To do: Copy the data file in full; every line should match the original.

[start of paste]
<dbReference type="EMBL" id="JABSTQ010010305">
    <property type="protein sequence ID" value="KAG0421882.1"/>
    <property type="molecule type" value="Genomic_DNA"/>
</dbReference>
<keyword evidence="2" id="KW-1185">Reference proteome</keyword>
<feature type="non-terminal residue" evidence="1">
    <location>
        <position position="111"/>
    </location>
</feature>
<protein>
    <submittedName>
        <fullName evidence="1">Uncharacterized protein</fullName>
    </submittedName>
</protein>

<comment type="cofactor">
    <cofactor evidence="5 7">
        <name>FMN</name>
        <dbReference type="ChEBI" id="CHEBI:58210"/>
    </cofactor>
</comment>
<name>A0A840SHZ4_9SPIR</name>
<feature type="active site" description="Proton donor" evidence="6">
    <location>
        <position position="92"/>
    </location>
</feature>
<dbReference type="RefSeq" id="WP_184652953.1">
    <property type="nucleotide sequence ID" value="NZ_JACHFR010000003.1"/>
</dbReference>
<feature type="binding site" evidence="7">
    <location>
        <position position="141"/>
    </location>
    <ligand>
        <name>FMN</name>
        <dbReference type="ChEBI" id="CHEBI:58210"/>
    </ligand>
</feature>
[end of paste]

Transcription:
<dbReference type="EMBL" id="JABSTQ010010305">
    <property type="protein sequence ID" value="KAG0421882.1"/>
    <property type="molecule type" value="Genomic_DNA"/>
</dbReference>
<keyword evidence="2" id="KW-1185">Reference proteome</keyword>
<feature type="non-terminal residue" evidence="1">
    <location>
        <position position="111"/>
    </location>
</feature>
<protein>
    <submittedName>
        <fullName evidence="1">Uncharacterized protein</fullName>
    </submittedName>
</protein>

<comment type="cofactor">
    <cofactor evidence="5 7">
        <name>FMN</name>
        <dbReference type="ChEBI" id="CHEBI:58210"/>
    </cofactor>
</comment>
<name>A0A840SHZ4_9SPIR</name>
<feature type="active site" description="Proton donor" evidence="6">
    <location>
        <position position="92"/>
    </location>
</feature>
<dbReference type="RefSeq" id="WP_184652953.1">
    <property type="nucleotide sequence ID" value="NZ_JACHFR010000003.1"/>
</dbReference>
<feature type="binding site" evidence="7">
    <location>
        <position position="141"/>
    </location>
    <ligand>
        <name>FMN</name>
        <dbReference type="ChEBI" id="CHEBI:58210"/>
    </ligand>
</feature>